Northfield, we’ve reached the hand off. The Representative Journalism Project has come to another turning point after eight months. Now, instead of reading the work of a transplanted, temporary journalist (me) you could soon have the opportunity to support the area’s indigenous writers. Those writers, sponsored by the public, would produce news material that could appear across a range of local media, including LocallyGrownNorthfield.org. (More about that coming soon).
As the Representative Journalism Project collaborators have been hashing out the details of that new evolution, I came to the conclusion this month that perhaps one of the best things I could do to ensure the success of our latest ideas would be to step out of the way, instead of remaining until my work contract expired in July.
The Northfield Blogosphere Roundup is a good way to see the latest information on many of the area’s blogs. The updates included here show blog posts added approximately within the previous 24 hours. See Northfield.org’s blogosphere aggregator page for an automated, comprehensive listing.
At a meeting at Plaza Morena Restaurant in Owatonna on February 17 2009, a diverse group of restaurant and food business owners from Red Wing, Waseca, Albert Lee, Owatonna and Faribault meet to discuss an organizing process to secure higher level of cooperation and organization in the food business owners sector of the Southern Minnesota region (more).
Local governments and independent non-profits can be resources for business owners in need of support, especially in today’s tougher economic times. In Northfield, however, not everyone agrees on what the government and non-profits should do in order to offer the most help to the most business owners. The Representative Journalism Project attempted to collect more information about the matter by issuing a survey in January to 60 business owners or managers from a variety of fields. (continued)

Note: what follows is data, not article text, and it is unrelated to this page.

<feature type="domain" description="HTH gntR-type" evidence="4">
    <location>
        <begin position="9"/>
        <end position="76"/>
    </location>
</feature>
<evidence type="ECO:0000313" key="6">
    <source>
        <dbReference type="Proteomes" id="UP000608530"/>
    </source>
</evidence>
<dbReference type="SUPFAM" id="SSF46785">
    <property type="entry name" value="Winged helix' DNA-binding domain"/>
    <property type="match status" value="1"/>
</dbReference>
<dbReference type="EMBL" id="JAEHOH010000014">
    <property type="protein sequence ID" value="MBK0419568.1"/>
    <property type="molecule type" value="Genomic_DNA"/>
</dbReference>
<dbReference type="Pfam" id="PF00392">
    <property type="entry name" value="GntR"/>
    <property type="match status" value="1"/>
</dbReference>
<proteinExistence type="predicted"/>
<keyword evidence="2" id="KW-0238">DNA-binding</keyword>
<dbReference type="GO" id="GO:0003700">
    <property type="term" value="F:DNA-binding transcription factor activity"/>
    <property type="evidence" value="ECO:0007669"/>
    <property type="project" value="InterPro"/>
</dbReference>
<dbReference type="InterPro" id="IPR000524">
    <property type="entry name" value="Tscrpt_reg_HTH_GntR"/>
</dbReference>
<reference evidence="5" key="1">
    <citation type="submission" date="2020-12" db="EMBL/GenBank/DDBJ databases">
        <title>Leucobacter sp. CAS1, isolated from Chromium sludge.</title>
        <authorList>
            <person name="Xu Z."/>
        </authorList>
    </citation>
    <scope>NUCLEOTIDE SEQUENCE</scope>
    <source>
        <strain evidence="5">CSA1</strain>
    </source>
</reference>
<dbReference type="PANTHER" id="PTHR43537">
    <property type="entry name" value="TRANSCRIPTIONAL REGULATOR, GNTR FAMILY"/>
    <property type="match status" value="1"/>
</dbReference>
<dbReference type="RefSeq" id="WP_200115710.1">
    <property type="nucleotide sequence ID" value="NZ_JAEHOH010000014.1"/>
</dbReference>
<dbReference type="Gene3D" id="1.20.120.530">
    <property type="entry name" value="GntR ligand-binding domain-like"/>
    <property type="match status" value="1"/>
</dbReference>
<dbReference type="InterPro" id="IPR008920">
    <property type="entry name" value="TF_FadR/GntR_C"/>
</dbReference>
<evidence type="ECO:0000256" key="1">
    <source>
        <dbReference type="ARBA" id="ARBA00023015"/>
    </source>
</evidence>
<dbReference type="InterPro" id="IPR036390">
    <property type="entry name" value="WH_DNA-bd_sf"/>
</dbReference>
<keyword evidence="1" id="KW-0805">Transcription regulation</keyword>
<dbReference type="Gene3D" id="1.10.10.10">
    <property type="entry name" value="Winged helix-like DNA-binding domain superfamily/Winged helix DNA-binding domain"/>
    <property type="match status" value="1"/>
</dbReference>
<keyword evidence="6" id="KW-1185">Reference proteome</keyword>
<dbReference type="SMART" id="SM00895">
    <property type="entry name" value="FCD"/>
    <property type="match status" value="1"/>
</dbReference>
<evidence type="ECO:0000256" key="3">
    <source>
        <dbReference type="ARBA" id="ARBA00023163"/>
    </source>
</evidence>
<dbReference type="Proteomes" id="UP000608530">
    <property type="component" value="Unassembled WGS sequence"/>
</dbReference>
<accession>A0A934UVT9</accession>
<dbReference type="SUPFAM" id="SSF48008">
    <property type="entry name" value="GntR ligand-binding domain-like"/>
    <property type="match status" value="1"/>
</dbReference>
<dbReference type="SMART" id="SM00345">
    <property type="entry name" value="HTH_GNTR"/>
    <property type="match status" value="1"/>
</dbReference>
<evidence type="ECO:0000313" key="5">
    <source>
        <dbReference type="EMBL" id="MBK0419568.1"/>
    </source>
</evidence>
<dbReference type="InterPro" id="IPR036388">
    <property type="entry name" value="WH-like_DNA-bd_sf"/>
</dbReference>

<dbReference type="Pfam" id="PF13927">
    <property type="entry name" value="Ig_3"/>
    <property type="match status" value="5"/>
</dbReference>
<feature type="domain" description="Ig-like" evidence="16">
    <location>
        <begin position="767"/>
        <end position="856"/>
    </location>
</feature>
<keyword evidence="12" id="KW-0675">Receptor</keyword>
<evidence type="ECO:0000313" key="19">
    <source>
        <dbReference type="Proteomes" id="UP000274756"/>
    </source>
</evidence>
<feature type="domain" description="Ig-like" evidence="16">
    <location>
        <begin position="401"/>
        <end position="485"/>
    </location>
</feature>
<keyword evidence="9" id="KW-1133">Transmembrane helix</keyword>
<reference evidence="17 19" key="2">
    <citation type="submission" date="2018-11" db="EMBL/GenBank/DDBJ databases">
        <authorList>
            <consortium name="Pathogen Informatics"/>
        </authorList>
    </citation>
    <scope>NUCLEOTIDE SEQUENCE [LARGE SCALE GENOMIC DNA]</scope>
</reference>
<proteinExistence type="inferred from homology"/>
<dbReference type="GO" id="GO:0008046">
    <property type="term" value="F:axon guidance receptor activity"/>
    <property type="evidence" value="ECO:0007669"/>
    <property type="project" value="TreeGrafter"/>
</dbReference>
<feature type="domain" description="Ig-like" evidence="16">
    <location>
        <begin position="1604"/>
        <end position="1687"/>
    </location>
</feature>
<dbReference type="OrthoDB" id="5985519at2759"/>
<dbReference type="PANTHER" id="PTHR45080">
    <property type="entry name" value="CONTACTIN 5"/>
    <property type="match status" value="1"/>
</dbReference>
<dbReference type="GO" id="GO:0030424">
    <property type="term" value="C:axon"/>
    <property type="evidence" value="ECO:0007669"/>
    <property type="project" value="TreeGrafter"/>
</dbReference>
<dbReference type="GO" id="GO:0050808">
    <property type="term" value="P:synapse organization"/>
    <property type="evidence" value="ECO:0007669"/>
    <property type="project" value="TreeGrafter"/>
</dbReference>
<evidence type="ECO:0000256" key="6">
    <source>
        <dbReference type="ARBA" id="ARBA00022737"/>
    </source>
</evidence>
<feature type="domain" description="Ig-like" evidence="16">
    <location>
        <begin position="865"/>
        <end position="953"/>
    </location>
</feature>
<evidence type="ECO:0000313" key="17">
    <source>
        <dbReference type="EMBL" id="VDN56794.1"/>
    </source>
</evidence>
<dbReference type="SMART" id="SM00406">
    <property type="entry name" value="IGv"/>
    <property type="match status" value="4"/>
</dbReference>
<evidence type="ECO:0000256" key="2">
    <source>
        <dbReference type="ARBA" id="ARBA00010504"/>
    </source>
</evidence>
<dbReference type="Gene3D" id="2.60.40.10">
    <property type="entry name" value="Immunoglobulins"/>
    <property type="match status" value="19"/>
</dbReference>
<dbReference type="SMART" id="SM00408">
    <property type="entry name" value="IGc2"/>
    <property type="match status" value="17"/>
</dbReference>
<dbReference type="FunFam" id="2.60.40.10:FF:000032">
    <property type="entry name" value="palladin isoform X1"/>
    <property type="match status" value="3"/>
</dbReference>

The annexation agreement, among other things, indicates how much Northfield would reimburse Greenvale for the property taxes the township will lose when 530 acres of undeveloped farmland goes onto the city’s tax rolls. Northfield is annexing the land to attract industrial developers in the hopes of widening the tax base and creating jobs.
The last week in January, I interviewed three professionals who are trading their know-how for the ingenuity (and, to a certain extent, free labor) of interns from Northfield’s two colleges. One partnership has already led to an art project, transforming discarded steel breadboxes into women’s breastplate armor. And there is promise that another trade could result in two new Web sites that could help boost the careers of local ceramic artists and rock stars. Continue reading Deal or no deal? An intern story→